Housing Trajectories for Youth Transitioning from Foster Care: Gender Differences from 2010–2014

By Hasson, Robert G.,, III; Reynolds, Andrew D. et al. | Child Welfare, January 1, 2015 | Go to article overview

Housing Trajectories for Youth Transitioning from Foster Care: Gender Differences from 2010–2014


Hasson, Robert G.,, III, Reynolds, Andrew D., Crea, Thomas M., Child Welfare


In 2013, there were approximately 402,378 children in foster care in the United States (U.S. Department of Health and Human Services, 2014). 20,000 of those children exit the foster care system to emancipation (rather than to a permanent home), or "age out," when they turn 18 years old (Annie E. Casey Foundation, 2008). The transition from foster care to adulthood is a tumultuous period for young adults and is well documented in research literature (Cunningham & Diversi, 2012; Dworsky & Courtney, 2009). Youth aging out of foster care are particularly at risk of involvement in the criminal justice system (Cusick, Havlicek, & Courtney, 2012; Shook, Goodkind, Pohlig, Schelbe, Herring, & Kim, 2011), experiencing unemployment (LenzRashid, 2006), and low educational attainment (Reilly, 2003). Youth aging out of foster care are also at an increased risk of housing instability (Berzin, Singer, & Hokanson, 2014; Cunningham & Diversi, 2012), which in turn poses serious health threats for youth as homelessness is a risk factor for poorer health and medical hospitalizations (Beijer & Andreasson, 2009). Ensuring that youth aging out of care have access to stable housing is critical to their safe and successful transition to adulthood. The purpose of this study is to examine the housing trajectories of young men and women transitioning out of the foster care system between 2010-2014 in order to better understand the challenges faced by this population and to offer recommendations for practitioners working with transition-age youth.

The experiences of transition-age youth vary by gender, with young women achieving a range of more positive outcomes than young men. Women are reported to achieve higher rates of employment (Stewart, Kum, Barth, and Duncan, 2014), education status (Pecora et al., 2006), and resilience (Daining & DePanfilis, 2007). With respect to housing, Berzin, Rhodes, and Curtis (2011) found that female youth were more likely to obtain independent living arrangements and less likely to be homeless, which in turn may be due to differential access to TANF and housing benefits afforded to custodial parents with children. Conversely, studies by Dworsky, Napolitano, and Courtney (2013) and Cheng, Wood, Feng, Mathias, Montaner, Kerr, and Debeck, (2013) found that young men transitioning out of foster care were at increased risk of experiencing homelessness. Each of these studies of transitional youth indicate a trend toward understanding young women as achieving both higher outcomes generally and more secure housing specifically, while young men are at risk for more negative outcomes and more insecure housing arrangements. However, other studies have shown more mixed results when examining outcomes for women. For example, using The National Longitudinal Study of Adolescent to Adult Health (2009) data to test a model predicting running away from home, Tyler, Hagewen, and Melander (2011) found that while girls were less likely to run away at wave III, they were also more likely to experience family instability and exhibit problem behaviors, which in turn actually placed them at a higher risk of running away from home. Additionally, in a study of hospitalizations of people who are homeless among all ages (rather than just among youth), Beijer & Andreasson (2009) found that young women were at increased risk for homelessness compared to older women and men in their control group.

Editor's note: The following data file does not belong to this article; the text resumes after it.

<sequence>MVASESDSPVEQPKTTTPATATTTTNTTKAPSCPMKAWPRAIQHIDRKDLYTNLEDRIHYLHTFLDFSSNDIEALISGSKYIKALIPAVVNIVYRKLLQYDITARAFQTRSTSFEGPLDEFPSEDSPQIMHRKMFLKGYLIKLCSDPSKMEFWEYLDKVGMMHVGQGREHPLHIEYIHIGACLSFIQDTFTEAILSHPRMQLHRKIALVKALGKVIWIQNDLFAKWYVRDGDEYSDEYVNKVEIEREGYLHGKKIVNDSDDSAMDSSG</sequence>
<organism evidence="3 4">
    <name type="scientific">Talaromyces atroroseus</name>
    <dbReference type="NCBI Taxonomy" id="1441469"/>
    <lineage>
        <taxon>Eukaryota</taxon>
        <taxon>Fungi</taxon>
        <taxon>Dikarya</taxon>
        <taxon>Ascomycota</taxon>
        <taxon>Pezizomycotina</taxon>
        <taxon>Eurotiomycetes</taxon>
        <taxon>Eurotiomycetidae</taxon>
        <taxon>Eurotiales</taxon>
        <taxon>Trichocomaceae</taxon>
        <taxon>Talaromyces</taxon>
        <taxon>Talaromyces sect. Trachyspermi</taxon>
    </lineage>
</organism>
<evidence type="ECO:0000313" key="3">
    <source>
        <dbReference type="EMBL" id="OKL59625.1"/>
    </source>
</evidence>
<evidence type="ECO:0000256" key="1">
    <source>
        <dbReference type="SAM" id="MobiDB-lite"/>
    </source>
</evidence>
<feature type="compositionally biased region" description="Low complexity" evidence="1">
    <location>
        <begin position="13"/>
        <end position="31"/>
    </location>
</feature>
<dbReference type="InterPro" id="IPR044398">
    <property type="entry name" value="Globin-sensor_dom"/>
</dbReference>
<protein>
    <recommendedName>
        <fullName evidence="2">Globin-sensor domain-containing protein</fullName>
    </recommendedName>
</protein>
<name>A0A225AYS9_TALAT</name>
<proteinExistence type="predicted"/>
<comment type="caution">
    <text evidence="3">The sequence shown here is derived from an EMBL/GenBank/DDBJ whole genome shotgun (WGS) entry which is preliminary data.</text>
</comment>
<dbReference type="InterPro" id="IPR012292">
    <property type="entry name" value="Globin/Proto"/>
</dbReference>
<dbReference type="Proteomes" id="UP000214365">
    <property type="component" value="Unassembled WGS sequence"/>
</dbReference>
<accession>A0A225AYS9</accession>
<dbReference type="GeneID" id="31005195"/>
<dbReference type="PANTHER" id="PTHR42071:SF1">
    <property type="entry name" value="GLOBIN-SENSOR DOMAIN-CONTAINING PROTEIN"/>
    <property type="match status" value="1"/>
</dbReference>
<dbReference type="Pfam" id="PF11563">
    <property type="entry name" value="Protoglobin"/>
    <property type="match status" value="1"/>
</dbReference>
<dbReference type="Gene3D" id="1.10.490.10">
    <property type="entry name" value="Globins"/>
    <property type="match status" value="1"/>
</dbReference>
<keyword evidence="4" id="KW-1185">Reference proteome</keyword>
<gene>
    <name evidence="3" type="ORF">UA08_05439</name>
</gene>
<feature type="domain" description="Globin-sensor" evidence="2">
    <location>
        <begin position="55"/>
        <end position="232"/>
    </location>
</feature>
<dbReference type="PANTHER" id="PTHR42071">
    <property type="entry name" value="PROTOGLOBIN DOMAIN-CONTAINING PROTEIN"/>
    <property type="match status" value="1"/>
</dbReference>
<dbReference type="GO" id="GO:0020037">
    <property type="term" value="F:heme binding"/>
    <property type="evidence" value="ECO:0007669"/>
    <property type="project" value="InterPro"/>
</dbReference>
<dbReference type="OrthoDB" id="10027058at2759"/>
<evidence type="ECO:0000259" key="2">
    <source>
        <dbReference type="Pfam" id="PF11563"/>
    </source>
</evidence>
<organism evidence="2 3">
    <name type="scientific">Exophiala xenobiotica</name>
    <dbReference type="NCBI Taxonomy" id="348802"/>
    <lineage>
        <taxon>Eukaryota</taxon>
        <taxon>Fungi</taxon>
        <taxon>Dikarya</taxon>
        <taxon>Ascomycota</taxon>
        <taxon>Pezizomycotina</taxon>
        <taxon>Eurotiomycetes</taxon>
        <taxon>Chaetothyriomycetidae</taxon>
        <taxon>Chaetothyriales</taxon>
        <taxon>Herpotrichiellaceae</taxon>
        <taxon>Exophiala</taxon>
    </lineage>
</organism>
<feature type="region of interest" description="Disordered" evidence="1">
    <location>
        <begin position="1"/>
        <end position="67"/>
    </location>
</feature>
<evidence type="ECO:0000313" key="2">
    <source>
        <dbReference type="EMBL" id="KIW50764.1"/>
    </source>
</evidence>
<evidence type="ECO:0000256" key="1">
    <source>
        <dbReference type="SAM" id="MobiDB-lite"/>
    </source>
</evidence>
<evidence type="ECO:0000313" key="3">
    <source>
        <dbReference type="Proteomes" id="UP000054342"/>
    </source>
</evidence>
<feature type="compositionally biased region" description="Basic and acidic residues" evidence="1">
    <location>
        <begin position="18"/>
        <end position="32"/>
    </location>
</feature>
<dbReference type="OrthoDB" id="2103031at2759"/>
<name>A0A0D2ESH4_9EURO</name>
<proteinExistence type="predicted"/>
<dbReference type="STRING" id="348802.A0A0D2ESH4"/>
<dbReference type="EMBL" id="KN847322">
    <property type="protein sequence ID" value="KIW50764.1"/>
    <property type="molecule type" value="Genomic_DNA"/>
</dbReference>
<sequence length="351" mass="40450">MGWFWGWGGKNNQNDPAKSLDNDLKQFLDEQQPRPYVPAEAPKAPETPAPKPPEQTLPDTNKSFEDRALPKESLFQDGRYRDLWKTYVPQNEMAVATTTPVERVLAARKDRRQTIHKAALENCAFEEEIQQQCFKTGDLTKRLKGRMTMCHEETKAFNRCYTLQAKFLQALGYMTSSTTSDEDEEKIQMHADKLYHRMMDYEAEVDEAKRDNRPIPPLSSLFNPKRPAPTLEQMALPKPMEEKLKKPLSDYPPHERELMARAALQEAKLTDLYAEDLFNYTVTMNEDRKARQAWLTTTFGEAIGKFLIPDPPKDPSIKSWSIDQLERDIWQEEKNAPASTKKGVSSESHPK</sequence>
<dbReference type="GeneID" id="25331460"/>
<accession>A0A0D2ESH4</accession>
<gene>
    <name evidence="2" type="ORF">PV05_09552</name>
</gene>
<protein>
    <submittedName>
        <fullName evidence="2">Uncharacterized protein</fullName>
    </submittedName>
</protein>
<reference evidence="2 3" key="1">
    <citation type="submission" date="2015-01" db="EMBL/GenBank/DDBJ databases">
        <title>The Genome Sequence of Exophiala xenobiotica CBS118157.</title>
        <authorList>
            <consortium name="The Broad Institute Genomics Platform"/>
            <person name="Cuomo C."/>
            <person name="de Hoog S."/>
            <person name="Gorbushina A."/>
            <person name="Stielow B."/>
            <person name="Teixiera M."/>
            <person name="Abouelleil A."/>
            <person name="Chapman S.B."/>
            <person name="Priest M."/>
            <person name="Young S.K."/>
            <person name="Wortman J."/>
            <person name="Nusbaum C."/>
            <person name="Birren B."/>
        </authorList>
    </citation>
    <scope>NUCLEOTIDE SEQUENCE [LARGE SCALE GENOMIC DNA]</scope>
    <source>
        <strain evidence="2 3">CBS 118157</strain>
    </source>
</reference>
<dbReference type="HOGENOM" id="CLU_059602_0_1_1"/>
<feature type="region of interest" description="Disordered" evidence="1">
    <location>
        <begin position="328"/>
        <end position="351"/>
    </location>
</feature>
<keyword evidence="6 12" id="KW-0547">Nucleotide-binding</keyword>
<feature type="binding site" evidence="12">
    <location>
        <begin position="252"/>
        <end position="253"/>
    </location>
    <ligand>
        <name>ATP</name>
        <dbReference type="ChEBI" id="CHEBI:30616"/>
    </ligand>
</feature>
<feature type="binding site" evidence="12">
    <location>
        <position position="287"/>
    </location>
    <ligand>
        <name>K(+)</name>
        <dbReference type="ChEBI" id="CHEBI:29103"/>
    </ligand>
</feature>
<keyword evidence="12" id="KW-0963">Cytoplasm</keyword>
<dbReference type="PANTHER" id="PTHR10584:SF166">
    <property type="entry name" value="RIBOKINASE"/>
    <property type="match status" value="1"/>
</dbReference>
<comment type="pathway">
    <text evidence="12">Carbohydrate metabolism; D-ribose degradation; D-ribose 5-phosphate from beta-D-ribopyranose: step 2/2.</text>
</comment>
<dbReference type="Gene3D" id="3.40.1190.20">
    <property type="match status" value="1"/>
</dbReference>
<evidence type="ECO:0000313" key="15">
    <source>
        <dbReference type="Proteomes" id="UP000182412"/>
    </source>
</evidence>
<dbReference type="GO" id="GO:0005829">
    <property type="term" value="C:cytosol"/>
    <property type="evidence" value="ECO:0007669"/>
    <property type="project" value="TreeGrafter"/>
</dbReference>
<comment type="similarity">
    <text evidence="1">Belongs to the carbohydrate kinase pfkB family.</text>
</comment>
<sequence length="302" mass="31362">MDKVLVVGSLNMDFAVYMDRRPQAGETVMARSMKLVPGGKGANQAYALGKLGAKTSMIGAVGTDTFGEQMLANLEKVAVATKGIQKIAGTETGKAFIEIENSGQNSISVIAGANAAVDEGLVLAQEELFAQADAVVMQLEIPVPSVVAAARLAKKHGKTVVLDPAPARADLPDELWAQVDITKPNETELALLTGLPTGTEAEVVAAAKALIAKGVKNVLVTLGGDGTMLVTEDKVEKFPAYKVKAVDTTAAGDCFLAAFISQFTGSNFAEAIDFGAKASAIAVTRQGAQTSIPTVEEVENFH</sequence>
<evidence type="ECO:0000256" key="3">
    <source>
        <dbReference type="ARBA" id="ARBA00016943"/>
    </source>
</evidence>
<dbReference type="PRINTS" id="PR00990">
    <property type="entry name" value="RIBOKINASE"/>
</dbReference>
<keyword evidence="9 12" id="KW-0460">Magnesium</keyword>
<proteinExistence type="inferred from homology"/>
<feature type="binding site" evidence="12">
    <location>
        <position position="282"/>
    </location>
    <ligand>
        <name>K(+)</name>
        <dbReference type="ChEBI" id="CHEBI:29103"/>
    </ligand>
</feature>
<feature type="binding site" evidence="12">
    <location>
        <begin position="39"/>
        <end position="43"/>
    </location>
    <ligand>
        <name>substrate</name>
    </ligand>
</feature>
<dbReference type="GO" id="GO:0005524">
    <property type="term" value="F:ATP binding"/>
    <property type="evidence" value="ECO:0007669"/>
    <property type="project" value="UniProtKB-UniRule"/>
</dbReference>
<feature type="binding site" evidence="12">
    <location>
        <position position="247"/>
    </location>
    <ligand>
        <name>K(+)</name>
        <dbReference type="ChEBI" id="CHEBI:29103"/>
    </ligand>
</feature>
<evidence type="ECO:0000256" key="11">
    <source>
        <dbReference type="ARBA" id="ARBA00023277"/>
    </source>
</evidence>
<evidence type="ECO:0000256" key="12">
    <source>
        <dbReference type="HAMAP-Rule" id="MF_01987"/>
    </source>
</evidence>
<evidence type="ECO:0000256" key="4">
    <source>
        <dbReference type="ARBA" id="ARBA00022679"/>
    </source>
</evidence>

The ability for transition-age youth to secure stable housing often varies based on their race or ethnicity, education, and employment status. The United States Department of Housing and Urban Development (HUD, 2012) found that housing discrimination, although subtle, continues to exist for Blacks, Hispanics, and Asians, compared to Whites. Tighe (2012) found that racial stereotypes influence the general public's perception of subsidized housing, further compounding the ability of racial and ethnic minorities to secure stable housing. …

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